Tensions over trade deals exposed at Mercosur summit

MONTEVIDEO, Uruguay (AP) — A summit of the four Mercosur nations exposed tensions Tuesday as Uruguay’s eagerness to seek out foreign markets collided with opposition from Brazil, Argentina and Paraguay.

Uruguayan President Luis Lacalle Pou said his country must “open up to the world” and it intends to negotiate a free trade agreement with China as well as join the Trans-Pacific Partnership.

“We are one of the most protectionist areas in the world,” he said of the bloc, speaking at the meeting in Mercosur’s headquarters in Montevideo.

Uruguay has complained of economic damage from the bloc’s tariffs and other trade restrictions and criticizes the failure of Mercosur to reach trade agreements with any of world’s 10 biggest economic powers.

Lacalle Pou urged the other members to explore an agreement with China. “Or course, if we go in a group it’s much better, but we’re not willing to sit still,” he said.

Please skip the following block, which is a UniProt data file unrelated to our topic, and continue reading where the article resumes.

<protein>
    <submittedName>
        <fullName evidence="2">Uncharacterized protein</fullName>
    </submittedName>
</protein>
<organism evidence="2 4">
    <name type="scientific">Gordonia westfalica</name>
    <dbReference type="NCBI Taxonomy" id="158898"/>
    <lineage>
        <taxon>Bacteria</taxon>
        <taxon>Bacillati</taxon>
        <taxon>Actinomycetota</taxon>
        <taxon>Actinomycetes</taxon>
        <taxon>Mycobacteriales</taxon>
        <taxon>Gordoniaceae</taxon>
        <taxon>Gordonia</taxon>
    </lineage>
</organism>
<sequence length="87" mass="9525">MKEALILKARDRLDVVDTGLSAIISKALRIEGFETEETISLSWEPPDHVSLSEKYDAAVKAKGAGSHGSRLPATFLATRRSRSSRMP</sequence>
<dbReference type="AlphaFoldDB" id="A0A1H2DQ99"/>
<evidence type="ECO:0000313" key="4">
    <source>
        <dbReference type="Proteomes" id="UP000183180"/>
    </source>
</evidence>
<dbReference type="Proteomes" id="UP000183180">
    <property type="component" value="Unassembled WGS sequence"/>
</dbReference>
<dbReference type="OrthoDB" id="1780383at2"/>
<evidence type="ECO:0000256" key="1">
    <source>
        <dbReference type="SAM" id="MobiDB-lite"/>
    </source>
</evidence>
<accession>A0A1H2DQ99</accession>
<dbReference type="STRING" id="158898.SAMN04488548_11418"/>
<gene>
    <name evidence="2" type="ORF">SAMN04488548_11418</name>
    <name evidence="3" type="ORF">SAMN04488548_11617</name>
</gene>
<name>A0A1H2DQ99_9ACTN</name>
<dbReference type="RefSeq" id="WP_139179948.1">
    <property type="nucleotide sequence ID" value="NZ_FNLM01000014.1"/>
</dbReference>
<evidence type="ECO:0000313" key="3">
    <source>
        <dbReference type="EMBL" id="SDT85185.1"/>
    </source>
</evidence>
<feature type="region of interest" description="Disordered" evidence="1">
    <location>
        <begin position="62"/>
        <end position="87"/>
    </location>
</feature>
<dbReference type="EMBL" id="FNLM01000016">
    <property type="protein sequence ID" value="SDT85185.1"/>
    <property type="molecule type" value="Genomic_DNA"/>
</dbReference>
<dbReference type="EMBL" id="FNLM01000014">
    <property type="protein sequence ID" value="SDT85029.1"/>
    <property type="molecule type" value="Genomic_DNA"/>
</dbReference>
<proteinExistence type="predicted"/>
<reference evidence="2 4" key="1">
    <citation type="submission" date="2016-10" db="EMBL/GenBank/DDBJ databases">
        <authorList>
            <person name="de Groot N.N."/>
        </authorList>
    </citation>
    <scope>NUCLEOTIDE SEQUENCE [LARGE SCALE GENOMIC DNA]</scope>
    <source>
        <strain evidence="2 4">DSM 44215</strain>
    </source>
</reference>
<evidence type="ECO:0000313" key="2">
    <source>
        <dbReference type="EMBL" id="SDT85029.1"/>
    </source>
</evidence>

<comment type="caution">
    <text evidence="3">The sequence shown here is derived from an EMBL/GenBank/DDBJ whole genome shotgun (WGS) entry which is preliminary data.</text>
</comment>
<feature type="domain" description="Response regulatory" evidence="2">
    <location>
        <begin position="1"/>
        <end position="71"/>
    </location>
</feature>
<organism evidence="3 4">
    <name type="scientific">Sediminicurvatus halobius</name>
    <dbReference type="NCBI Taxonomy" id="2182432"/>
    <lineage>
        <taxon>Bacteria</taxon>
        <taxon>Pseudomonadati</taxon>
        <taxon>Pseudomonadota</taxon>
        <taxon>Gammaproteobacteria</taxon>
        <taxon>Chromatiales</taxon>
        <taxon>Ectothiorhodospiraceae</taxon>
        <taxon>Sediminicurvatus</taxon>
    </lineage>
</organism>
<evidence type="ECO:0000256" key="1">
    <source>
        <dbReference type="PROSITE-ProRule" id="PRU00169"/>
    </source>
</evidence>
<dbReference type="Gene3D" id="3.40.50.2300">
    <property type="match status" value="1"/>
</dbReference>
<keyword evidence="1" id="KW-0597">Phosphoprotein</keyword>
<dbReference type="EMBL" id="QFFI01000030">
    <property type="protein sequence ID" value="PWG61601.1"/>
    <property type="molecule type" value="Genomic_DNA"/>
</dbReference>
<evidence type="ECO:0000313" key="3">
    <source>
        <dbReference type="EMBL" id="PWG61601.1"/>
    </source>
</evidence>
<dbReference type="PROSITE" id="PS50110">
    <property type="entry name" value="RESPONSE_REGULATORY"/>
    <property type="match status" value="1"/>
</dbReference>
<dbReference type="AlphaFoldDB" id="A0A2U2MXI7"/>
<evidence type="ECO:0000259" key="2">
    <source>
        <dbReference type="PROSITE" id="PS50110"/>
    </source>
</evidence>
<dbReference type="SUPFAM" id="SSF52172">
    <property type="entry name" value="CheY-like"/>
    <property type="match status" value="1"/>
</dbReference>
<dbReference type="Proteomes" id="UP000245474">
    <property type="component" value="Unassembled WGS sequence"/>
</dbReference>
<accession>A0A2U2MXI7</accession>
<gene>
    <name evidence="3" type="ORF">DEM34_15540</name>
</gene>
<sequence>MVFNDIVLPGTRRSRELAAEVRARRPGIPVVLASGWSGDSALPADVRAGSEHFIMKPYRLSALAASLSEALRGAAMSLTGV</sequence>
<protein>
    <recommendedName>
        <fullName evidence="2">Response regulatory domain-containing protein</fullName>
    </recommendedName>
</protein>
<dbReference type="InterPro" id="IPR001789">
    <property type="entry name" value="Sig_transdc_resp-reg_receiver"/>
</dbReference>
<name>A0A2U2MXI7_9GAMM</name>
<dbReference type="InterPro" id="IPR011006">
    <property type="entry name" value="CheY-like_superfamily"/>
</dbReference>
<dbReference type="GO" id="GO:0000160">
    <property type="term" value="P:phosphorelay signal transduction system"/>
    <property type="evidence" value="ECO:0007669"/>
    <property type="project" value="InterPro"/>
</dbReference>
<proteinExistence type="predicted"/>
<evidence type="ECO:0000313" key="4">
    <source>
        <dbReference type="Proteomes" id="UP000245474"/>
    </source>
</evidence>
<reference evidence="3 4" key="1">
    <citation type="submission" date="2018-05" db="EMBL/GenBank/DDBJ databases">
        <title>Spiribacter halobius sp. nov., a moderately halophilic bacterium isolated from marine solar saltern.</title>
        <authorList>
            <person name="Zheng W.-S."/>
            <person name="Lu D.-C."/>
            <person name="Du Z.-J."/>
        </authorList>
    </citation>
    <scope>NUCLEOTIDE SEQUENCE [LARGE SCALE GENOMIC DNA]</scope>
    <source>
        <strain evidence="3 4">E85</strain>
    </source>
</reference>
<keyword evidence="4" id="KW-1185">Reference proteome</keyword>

The foreign ministers of Paraguay, Brazil and Argentina have threatened Uruguay with legal and trade sanctions if it tries to strike deals on its own, saying that would violate the bloc’s rule for consensus for decision-making.

Argentine Foreign Minister Santiago Cafiero said Monday that bilateral agreements could “deepen our productive and scientific-technological gaps.”

On Tuesday, Argentine President Alberto Fernandez did agree with a complaint by Lacalle Pou that there are problems in the bloc because asymmetries have grown in the members’ economies since its founding 31 years ago.

“We never solved them. It’s time to see how we solve them,” Fernandez said.

Some 295 million people live in Mercosur, by far most of them in Brazil and Argentina. The bloc exports mostly agricultural products, with China (29%) and the United States (11%) its biggest trade partners. Exports reached $339 million and imports $260 million in 2021, the bloc says.

Marcel Vaillant, a regional trade specialist, noted the economy of Uruguay, which has about 3.5 million people, is dwarfed by those of Argentina and Brazil, which he said “have ultra-protected economies,”

“Uruguay is a very small economy, with preferences for an open policy that has increasing difficulties in accessing markets in agri-food products and needs to improve market access,” Vaillant said.

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